Bill McKibben, co-founder of 350.org and a lead organizer behind Sunday’s People’s Climate March and global day of action, joins us to reflect on the historic protest. “There hasn’t been a political gathering about anything this large in this country for many years,” McKibben says. “And I think what it demonstrates is that climate change is at the absolute tip now of people’s consciousness.”
AMY GOODMAN: But right now, to lay out the scope of what’s taking place today in this historic moment is Bill McKibben, the founder of 350.org, one of the organizations that has organized this mass march today. Bill McKibben, welcome to Democracy Now!
BILL McKIBBEN: Amy, thank you so much for being here and for documenting what’s going to be a pretty remarkable day. I think what you said was right. There hasn’t been a political gathering about anything that’s this large in this country for many years. And I think what it demonstrates is climate change is at the absolute tip now of people’s consciousness.
AMY GOODMAN: I also wanted to ask you about this announcement that Mayor de Blasio, the new mayor of New York, has made around New York City’s commitment to dealing with climate change and how significant it is. It’s today on the front page of The New York Times. Maybe someone’s got that paper. I think I see it right over there. I’m going to see if I can get a copy. It says, “In a sweeping effort to reduce its environmental impact, New York City is planning to overhaul the energy-efficiency standards of all its public buildings and to pressure private landlords to make similar improvements.”
Now, it’s a pretty interesting number. “The initiative is part of a pledge, to be announced before … the [U.N.] Climate Summit … Tuesday, to decrease greenhouse gas emissions by 80 percent by 2050 from 2005 levels. The [U.N.] has pointed to that rate of decrease as a desired target for developed countries to mitigate the effects of climate change.” And the significance is New York would become the largest city in the world to make the commitment, according to Mayor de Blasio.
BILL McKIBBEN: It strikes me that we should have marched a long time ago. This is a good sign about what happens when people get together and ask for things. And, you know, it’s a good thing to have a mayor like de Blasio who takes that seriously and goes to work on it, and I’m really glad to hear it. The real point of this is that we—if we assemble enough people and enough movement, then we can match the money that the fossil fuel industry has. That’s all they have. They lost the argument 20 years ago about climate change, but they’ve won the fight because they have all the money. We don’t have money, so we better assemble what we do have, which is warm bodies. And there’s a lot of them out here today.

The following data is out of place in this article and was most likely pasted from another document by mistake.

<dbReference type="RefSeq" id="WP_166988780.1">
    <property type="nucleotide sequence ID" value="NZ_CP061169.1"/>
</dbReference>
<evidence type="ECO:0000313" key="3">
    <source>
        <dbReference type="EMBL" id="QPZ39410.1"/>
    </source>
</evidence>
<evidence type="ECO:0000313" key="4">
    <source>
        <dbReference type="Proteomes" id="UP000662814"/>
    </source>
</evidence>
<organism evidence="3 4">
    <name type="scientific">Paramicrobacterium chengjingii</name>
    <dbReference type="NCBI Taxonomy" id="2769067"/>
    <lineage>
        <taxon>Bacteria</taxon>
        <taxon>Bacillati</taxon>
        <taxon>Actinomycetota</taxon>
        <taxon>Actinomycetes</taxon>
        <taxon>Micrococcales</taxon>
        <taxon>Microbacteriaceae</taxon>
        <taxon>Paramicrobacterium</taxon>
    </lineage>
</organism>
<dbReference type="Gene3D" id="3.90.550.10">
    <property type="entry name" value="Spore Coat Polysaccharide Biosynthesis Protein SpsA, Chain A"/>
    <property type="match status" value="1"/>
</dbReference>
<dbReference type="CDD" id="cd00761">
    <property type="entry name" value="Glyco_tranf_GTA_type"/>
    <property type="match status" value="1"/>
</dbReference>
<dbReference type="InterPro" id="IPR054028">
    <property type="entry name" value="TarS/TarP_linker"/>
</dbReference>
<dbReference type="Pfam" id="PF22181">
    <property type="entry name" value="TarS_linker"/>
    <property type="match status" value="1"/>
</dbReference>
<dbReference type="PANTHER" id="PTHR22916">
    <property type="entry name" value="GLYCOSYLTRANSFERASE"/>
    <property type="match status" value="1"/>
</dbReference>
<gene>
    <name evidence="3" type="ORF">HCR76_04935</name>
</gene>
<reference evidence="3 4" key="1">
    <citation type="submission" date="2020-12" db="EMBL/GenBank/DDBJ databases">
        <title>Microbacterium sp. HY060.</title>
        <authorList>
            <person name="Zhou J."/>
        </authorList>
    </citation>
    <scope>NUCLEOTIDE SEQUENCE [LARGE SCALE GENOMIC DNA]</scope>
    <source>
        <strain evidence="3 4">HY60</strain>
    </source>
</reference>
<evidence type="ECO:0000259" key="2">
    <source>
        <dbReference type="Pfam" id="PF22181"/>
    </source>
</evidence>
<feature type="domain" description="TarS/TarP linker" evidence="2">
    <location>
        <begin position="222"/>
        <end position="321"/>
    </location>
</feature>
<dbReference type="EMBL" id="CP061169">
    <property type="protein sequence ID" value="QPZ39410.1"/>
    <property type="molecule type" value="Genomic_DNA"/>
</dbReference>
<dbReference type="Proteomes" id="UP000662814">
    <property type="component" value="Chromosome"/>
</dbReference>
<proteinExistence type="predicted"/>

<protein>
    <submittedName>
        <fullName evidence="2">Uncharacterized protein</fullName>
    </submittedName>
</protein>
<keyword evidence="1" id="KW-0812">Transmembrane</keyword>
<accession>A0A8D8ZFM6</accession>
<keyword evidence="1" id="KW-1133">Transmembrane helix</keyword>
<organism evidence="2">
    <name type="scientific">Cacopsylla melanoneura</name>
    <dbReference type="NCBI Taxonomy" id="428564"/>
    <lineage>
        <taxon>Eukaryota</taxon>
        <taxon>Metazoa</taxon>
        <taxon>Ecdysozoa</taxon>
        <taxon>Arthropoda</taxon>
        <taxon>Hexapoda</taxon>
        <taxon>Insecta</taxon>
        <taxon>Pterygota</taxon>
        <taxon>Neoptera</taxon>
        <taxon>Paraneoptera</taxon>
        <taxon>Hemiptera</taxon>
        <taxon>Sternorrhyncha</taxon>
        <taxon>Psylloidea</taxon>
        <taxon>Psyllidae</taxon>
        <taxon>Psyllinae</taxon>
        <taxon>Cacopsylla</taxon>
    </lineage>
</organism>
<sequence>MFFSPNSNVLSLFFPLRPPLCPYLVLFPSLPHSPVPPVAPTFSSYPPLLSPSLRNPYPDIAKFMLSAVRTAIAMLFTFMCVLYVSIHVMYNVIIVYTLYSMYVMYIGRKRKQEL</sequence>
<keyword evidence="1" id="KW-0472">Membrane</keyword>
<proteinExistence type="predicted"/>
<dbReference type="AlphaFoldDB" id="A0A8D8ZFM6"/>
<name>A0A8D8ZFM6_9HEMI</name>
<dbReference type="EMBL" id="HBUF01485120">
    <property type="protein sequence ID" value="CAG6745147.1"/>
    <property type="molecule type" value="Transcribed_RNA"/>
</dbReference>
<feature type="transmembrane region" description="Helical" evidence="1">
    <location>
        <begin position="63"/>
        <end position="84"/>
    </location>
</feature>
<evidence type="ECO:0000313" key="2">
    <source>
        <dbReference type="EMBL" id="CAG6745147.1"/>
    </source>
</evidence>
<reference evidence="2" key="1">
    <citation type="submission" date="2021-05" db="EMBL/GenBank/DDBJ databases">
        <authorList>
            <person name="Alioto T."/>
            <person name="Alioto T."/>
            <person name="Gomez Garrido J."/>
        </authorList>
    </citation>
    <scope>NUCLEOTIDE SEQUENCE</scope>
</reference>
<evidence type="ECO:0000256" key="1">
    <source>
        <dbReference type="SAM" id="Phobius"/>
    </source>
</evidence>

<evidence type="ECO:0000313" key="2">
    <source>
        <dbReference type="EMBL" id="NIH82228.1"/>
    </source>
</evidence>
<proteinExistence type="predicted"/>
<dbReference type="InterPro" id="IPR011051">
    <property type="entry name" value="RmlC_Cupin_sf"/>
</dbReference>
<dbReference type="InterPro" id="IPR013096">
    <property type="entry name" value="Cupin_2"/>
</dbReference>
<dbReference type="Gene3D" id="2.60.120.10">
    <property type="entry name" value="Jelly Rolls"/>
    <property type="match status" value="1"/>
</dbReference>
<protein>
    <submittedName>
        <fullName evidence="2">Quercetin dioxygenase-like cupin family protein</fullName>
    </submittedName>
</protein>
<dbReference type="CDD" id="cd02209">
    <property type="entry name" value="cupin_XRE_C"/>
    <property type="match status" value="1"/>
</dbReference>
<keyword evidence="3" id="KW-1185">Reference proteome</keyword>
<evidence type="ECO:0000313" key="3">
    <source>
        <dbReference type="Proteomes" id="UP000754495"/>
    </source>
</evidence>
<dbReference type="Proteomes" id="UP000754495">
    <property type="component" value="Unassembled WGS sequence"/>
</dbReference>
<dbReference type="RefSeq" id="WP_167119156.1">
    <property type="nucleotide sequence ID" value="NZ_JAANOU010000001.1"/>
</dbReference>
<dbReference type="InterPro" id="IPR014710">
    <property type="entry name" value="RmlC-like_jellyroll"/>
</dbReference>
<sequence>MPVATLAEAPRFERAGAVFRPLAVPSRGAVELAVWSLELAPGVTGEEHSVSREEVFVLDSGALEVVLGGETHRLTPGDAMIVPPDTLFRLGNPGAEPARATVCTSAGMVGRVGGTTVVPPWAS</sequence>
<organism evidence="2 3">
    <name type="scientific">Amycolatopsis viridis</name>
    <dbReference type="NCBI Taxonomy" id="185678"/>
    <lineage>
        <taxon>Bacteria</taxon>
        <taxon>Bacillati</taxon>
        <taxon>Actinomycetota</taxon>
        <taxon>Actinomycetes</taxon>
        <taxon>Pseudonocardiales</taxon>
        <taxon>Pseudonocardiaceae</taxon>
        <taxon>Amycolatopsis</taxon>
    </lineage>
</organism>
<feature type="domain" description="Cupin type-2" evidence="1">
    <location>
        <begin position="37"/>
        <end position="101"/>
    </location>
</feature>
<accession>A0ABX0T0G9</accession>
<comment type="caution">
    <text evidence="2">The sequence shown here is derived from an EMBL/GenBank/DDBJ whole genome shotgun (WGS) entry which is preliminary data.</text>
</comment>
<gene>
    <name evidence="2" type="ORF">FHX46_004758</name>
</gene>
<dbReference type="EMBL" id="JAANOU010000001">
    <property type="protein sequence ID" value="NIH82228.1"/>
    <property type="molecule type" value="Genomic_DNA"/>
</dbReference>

AMY GOODMAN: You said the Koch brothers, together, are the richest person on Earth?
BILL McKIBBEN: They’re the richest person on Earth. And not only that, they are more than willing to spend some percentage of that wealth making sure that nothing ever changes. There was one study that said that if the Keystone pipeline got built, they’d make another $100 billion, the two of them.
AMY GOODMAN: You’re from Vermont, Bill.
BILL McKIBBEN: Yes.
AMY GOODMAN: We have just talked to Senator Sanders, who may run for president. But you also come from a state where there will be scores of buses that are coming here.
BILL McKIBBEN: Yes. No, we heard there’s more than a thousand Vermonters heading down. I heard there were 23 buses, and we’re hearing people filled the trains and everything else. Vermont’s definitely in the house. But there’s—you know, the Climate Train arrived from California yesterday full of people. There are buses coming from Wisconsin and Minnesota. And, I mean, it’s going to be mildly chaotic here on Central Park West for an hour or two, so people just got to be calm and cool and collected. But if you’re listening to this anywhere near New York, you should be here, because this is history today.
AMY GOODMAN: Now, the Vermont governor, Shumlin, has just said he may consider divesting the state from fossil fuels. It’s something you have been demanding.
BILL McKIBBEN: Absolutely. And, you know, we’ve got universities and pension funds, but Vermont Governor Shumlin is the first governor to say he’s going to divest his state from fossil fuels.
AMY GOODMAN: What does that mean?
BILL McKIBBEN: That would be a very big boost to what’s already the fastest-growing divestment movement ever. States and universities and churches should not be invested in companies that are wrecking the planet. It’s financially unwise, because if we ever do anything about climate, they’ll be out of luck, but it’s morally impossible. You can’t complain about the fact that Hurricane Irene is wrecking Vermont if you’re also investing in the companies that are bringing you Hurricane Irene.